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Race Is Not Over for IRL

February 07, 2003|SHAV GLICK

When Tony George's Indy Racing League was in its formative years in the mid-'90s, it was held together by the Indianapolis 500.

Mario Andretti, Bobby Rahal, Michael Andretti and most of the other open-wheel campaigners who stuck with CART showered the IRL with invective, claiming it would fold in a year or two, that even the Indy 500 was no longer worth entering. In the first year of the split, CART went so far as to stage its own 500 on the same day.

How times have changed. Now Rahal and the younger Andretti have joined the IRL, Rahal taking former Indy 500 winner Kenny Brack with him, and Andretti taking Dario Franchitti and Tony Kanaan with him.

The IRL, with its new IndyCar Series name, has moved into the driver's seat, as far as American open-wheel racing is concerned, and the Indy 500, which had dipped in fan interest, is once again America's biggest race.

George, while not mentioning CART by name in his annual state-of-the-series address Monday during the IRL's "Test in the West" at California Speedway, left no question about his feelings when he said, "It is with a great deal of pride that I can state that never before in the history of American racing have we had an open-wheel, oval series with celebrated drivers, the established owners, the significant committed players from the auto industry ... that the IndyCar Series will have in 2003.

"When the league had its first race in January 1996, it was the realization of a vision to create a series where competition is close, costs are controlled, the same quality of equipment is available to all and where teams and sponsors can afford to compete. Eight years later, we are realizing that vision.

"We had nine different winners in 15 races, including six first-time winners in 2002. Sarah Fisher became the first woman to capture a pole position in the history of major league racing when she led the field to the green flag at Kentucky Speedway."

(Fisher was honored in Paris last week as racing's "Discover of the Year" at the Festival D'Automobile where Ferrari's Michael Schumacher was honored for winning his fifth Formula One championship.)

There are still areas to be improved, however, not the least of which is interest in the Southern California market.

The IRL was embarrassed last year when its March 24 race in Fontana attracted only about 15,000 -- some observers said not even that many -- compared to 120,000 for the Winston Cup race only a month later, on April 28, and 60,000 for the CART race Nov. 3.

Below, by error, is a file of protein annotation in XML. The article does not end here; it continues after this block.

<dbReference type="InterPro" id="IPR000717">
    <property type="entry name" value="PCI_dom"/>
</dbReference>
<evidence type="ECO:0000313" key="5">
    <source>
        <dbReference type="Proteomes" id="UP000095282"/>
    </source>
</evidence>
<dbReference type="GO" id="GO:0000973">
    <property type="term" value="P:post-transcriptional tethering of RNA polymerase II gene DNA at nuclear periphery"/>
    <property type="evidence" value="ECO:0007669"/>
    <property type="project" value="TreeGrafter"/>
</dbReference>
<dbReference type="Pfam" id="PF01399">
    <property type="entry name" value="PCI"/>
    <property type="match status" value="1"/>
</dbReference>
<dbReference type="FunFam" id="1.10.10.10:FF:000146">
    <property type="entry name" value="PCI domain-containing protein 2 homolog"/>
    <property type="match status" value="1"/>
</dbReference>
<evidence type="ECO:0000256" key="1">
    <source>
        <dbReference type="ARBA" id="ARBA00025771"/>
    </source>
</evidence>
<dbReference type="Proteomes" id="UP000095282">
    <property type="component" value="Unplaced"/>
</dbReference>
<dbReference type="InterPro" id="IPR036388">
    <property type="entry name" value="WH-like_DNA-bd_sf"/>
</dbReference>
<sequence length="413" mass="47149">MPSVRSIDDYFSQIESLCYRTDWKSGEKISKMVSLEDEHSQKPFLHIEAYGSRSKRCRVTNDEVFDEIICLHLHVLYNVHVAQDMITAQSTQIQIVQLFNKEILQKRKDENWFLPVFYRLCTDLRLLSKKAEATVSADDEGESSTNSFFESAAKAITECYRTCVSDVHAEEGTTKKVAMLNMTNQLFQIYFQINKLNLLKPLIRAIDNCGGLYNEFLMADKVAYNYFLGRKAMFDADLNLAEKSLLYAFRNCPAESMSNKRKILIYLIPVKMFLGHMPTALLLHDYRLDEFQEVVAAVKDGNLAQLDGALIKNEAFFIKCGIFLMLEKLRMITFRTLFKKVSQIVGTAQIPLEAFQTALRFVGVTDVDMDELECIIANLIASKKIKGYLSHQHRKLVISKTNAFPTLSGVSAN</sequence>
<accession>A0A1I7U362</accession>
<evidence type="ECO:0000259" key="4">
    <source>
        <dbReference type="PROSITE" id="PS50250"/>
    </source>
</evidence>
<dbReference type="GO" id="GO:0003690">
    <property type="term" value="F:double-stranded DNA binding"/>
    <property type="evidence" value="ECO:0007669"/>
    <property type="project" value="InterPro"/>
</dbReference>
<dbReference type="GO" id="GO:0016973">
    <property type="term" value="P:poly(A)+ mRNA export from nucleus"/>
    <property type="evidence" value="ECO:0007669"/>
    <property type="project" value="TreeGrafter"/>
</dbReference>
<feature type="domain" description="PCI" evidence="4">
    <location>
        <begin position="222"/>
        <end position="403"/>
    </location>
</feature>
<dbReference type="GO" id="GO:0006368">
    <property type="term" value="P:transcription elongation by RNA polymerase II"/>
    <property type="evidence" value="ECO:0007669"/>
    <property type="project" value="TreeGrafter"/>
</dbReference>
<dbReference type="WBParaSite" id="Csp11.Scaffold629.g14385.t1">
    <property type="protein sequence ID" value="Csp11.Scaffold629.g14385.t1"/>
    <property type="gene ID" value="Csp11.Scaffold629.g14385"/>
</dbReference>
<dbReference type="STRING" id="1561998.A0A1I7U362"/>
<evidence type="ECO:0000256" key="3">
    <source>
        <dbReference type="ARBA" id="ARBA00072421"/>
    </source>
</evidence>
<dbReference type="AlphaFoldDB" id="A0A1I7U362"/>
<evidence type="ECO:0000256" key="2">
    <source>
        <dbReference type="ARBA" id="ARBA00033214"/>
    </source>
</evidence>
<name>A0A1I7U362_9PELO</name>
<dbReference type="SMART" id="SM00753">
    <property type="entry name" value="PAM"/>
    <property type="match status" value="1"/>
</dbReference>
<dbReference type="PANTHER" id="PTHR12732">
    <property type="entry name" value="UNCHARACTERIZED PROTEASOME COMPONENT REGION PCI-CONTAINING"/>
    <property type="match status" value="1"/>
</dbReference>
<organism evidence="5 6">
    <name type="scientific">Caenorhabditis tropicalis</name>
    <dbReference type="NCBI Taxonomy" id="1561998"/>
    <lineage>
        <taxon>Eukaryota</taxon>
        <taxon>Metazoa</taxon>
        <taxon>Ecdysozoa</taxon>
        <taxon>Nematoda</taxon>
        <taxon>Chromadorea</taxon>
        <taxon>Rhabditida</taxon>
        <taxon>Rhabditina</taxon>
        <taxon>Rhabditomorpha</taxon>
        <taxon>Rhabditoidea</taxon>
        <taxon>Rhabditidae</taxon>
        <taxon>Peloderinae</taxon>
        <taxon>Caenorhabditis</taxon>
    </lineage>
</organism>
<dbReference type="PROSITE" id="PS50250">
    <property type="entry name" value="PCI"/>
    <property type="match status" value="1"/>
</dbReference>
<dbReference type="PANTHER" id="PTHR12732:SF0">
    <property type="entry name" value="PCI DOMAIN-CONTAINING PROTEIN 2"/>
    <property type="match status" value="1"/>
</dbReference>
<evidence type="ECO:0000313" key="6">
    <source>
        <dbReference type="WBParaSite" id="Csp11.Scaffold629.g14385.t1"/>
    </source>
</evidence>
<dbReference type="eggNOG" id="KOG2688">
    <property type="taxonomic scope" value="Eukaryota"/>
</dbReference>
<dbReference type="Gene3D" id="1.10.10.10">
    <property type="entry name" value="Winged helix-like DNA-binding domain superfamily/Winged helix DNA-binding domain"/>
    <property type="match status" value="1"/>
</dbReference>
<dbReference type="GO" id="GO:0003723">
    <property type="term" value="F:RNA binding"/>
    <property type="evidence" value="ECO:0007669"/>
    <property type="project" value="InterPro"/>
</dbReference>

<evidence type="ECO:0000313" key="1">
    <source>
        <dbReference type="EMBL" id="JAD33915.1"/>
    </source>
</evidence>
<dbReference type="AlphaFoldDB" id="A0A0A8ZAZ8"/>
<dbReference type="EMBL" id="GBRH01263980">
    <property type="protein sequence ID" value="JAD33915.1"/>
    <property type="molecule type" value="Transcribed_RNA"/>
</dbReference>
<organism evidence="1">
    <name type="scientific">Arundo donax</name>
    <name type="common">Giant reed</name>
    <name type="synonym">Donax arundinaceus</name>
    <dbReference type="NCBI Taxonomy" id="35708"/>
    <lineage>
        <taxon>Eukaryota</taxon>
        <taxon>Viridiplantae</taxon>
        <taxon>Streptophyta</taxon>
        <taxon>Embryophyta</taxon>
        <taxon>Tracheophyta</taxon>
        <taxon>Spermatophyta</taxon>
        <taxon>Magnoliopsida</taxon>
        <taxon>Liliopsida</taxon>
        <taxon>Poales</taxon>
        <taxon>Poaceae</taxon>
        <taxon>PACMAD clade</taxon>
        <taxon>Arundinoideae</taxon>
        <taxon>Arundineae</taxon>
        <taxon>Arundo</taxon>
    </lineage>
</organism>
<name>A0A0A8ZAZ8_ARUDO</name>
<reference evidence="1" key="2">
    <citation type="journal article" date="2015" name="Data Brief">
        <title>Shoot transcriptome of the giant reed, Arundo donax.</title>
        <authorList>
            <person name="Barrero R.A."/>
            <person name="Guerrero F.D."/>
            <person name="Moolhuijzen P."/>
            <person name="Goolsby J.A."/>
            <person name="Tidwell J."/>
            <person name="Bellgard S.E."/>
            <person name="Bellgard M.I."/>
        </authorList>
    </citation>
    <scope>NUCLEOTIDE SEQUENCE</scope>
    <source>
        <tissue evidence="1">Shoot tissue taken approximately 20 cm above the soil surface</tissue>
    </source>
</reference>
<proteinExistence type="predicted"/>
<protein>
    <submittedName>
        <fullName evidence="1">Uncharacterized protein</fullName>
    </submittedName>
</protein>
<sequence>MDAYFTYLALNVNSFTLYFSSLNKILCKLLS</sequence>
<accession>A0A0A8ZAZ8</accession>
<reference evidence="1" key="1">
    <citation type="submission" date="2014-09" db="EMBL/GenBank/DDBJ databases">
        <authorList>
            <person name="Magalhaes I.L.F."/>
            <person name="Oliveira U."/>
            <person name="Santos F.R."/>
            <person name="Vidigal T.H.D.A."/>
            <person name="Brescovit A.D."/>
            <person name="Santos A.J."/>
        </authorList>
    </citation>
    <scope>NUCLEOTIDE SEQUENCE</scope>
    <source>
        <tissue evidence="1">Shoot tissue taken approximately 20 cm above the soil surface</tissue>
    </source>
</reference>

Or CART's nearby Toyota Grand Prix of Long Beach, which attracted 90,000 for its race through the streets on April 14.

Ken Ungar, IRL senior vice president for business affairs, emphasized that increasing attendance, particularly at California Speedway, was a top priority this year.

He outlined the IRL's five business goals:

* Increase attendance.

* Improve television ratings.

* Improve the IRL's image.

* Cultivate driver development.

* Increase engine manufacturer participation.

"The attendance for the California race was disappointing, but not entirely unexpected," Ungar said. "It was hastily arranged at the last minute for March, which was quite early on our schedule to build up interest in the race. This year, we have moved it to Sept. 21 and expect by then to have generated a great deal of interest in our drivers, if last year's racing was an indication."

IRL champion Sam Hornish's last-turn pass of Jacques Lazier gave Hornish the victory in last year's race by .028 of a second and became the hallmark of a series of photo finishes. Hornish's margin over Indy 500 winner Helio Castroneves in the season's final race at Texas was even closer, .009 of a second, and that not only gave Hornish the race but the championship as well.

"California is important to us," Ungar said. "Two of our new partners, Honda and Toyota, have their headquarters in this area and we expect their presence to enhance interest in our series."

Dennis Bickmeier, California Speedway public relations director, said there were extenuating circumstances surrounding the poor attendance, pointing out that the race had not been part of the track's season-ticket package; that the infield, which can hold 15,000 spectators, was closed because of sports car races on the same weekend, and that three major Southland races were crammed into a six-week period.

Toyota-powered cars, driven by Felipe Giaffone and Tomas Scheckter, were fastest in two days of testing. Giaffone hit 225.714 mph in one of Mo Nunn's Panoz G Force machines.

While IRL drivers were testing California Speedway's two-mile oval, CART and its drivers were conducting their "Champ Car Spring Training" at Se- bring, Fla. Oriol Servia of Spain had the top speed of 117.951 mph on Sebring's tight road course in Patrick Racing's Lola-Ford.

Roger Penske's two drivers, Castroneves and former CART champion Gil de Ferran, who switched to the IRL a year ago, said open-wheel racing and its fans are the losers with two similar series.

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